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Jensen, Merrill; Kaminski, John P.; Saladino, Gaspare J. (ed.) / Ratification of the Constitution by the states: Pennsylvania

A. Public and private commentaries on the Constitution, 17 September-6 October 1787,   pp. 130-172

Page 171

tion, it is the legislature alone that appoints the delegates to Congress.
The power of direct taxation has likewise been treated as an im-
proper delegation to the federal government; but when we consider
it as the duty of that body to provide for the national safety, to
support the dignity of the Union, and to discharge the debts con-
tracted upon the collective faith of the states for their common bene-
fit, it must be acknowledged, that those upon whom such important
obligations are imposed, ought in justice and in policy to possess
every means requisite for a faithful performance of their trust. But
why should we be alarmed with visionary evils? I will venture to
predict, that the great revenue of the United States must, and always
will be raised by impost, for, being at once less obnoxious, and more
productive, the interest of the government will be best promoted by
the accommodation of the people. Still however, the objects of direct
taxation should be within reach in all cases of emergency; and there
is no more reason to apprehend oppression in the mode of collecting
a revenue from this resource, than in the form of an impost, which,
by universal assent, is left to the authority of the federal government.
In either case, the force of civil institutions will be adequate to the
purpose; and the dread of military violence, which has been assidu-
ously disseminated, must eventually prove the mere effusion of a wild
imagination or a factious spirit. But the salutary consequences that
must flow from thus enabling the government to receive and support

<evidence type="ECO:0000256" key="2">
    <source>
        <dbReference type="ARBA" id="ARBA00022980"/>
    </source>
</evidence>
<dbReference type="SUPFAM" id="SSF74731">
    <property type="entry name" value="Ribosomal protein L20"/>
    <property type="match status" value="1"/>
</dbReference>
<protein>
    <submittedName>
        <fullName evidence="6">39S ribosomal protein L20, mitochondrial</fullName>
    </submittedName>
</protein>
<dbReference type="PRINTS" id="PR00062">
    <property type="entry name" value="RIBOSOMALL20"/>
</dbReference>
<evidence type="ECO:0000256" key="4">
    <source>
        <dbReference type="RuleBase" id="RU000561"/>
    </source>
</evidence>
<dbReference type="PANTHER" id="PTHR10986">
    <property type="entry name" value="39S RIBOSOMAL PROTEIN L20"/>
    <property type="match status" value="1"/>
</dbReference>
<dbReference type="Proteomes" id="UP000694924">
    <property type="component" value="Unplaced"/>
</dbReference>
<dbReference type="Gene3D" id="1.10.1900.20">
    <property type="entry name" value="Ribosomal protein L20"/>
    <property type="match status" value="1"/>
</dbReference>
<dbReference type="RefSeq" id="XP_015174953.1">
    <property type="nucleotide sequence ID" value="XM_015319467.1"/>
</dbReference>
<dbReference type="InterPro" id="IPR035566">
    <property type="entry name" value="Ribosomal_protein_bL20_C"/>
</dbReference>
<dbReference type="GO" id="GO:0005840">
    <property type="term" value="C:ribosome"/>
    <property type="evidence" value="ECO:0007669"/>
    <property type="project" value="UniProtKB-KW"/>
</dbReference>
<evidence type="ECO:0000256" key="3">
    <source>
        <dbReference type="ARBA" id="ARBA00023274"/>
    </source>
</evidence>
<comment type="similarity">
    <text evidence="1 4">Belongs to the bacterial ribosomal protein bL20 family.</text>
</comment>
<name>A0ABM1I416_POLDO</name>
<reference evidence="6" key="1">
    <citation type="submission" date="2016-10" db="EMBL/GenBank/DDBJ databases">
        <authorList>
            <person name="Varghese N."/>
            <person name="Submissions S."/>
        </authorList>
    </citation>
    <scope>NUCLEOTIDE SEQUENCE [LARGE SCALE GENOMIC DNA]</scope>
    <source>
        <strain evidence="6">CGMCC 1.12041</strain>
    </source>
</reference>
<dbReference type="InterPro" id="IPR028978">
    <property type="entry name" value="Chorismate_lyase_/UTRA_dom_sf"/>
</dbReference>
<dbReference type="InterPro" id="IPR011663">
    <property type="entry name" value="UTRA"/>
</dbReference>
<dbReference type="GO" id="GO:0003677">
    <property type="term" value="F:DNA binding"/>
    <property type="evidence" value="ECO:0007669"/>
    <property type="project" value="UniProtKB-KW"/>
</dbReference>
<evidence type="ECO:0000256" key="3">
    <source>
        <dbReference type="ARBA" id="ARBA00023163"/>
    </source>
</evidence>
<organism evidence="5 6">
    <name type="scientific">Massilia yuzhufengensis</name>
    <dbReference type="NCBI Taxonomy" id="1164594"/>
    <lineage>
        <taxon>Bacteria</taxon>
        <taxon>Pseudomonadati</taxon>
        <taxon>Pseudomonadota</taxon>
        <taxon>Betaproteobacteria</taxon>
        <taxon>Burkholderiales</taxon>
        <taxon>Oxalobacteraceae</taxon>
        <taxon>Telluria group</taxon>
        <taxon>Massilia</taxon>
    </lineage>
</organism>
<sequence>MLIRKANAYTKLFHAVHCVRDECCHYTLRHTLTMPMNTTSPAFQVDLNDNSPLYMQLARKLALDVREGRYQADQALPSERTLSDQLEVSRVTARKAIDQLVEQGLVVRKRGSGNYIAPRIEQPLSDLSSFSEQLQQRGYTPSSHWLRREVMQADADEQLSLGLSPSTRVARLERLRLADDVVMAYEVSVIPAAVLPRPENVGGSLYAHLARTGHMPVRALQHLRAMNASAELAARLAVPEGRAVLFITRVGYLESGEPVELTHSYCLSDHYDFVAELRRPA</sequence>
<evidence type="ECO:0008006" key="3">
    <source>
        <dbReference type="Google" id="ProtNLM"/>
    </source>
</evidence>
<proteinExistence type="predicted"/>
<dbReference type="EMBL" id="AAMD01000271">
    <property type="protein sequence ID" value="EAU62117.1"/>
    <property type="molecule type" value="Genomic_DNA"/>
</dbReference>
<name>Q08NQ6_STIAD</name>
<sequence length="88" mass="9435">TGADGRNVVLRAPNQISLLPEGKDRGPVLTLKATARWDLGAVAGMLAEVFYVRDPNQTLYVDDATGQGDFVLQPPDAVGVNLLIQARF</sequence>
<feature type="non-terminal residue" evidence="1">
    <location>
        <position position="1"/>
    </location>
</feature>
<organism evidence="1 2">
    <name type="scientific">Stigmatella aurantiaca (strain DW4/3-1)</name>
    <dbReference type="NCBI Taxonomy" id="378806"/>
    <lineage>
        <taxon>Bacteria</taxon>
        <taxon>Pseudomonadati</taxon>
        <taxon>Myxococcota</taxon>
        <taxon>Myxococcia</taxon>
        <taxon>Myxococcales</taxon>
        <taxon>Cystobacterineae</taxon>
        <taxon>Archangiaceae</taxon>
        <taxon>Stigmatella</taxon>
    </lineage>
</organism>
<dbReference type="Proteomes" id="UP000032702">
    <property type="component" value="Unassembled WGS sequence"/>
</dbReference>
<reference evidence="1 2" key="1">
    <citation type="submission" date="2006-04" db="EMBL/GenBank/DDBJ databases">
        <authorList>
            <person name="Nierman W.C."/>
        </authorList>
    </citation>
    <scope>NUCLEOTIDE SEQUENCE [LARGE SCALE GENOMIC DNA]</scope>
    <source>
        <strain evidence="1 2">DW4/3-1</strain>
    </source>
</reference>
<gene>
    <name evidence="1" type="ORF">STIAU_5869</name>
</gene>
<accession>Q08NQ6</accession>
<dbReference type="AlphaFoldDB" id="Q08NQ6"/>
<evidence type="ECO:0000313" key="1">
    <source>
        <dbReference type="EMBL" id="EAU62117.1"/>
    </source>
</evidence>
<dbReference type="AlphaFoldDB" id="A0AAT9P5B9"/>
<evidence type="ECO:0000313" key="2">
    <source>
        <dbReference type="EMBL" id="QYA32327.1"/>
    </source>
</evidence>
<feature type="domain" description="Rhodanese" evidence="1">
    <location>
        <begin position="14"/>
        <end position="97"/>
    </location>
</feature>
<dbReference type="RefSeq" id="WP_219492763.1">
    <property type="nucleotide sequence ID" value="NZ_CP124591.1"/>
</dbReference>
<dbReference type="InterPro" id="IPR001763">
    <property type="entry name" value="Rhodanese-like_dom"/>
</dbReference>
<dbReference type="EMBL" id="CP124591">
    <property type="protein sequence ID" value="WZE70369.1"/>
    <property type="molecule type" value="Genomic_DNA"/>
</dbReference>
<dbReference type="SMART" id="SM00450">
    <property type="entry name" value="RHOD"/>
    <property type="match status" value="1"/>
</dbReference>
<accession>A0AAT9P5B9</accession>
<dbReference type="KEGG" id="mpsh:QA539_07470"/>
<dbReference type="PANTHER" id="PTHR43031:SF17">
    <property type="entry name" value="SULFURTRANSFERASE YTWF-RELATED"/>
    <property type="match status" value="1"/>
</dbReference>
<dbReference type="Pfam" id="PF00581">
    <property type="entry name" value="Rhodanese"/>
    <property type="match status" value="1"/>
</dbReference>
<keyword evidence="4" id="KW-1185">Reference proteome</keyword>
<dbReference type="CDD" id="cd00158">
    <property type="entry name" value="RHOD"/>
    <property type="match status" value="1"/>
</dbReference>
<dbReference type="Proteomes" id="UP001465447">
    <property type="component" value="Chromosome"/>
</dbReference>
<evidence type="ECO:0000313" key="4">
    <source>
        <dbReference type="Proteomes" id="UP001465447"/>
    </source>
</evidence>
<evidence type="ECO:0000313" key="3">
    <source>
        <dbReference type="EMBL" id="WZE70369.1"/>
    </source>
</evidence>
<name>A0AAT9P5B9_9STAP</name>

the credit of the Union will afford another answer to the objections
upon this ground. The State of Pennsylvania particularly, which has
encumbered itself with the assumption of a great proportion of the
public debt, will derive considerable relief and advantage; for, as it
was the imbecility of the present Confederation, which gave rise to
the funding law, that law must naturally expire when a competent
and energetic federal system shall be substituted. The state will then
be discharged from an extraordinary burthen, and the national
creditor will find it to be his interest to return to his original security.
After all, my fellow citizens, it is neither extraordinary or unex-
pected, that the Constitution offered to your consideration should meet
with opposition. It is the nature of man to pursue his own interest,
in preference to the public good; and I do not mean to make any
personal reflection, when I add, that it is the interest of a very nu-
merous, powerful, and respectable body to counteract and destroy the
excellent work produced by the late Convention. All the offices of
government, and all the appointments for the administration of
justice and the collection of the public revenue, which are transferred
from the individual to the aggregate sovereignty of the states, will
necessarily turn the stream of influence and emolument into a new
channel. Every person, therefore, who either enjoys or expects to

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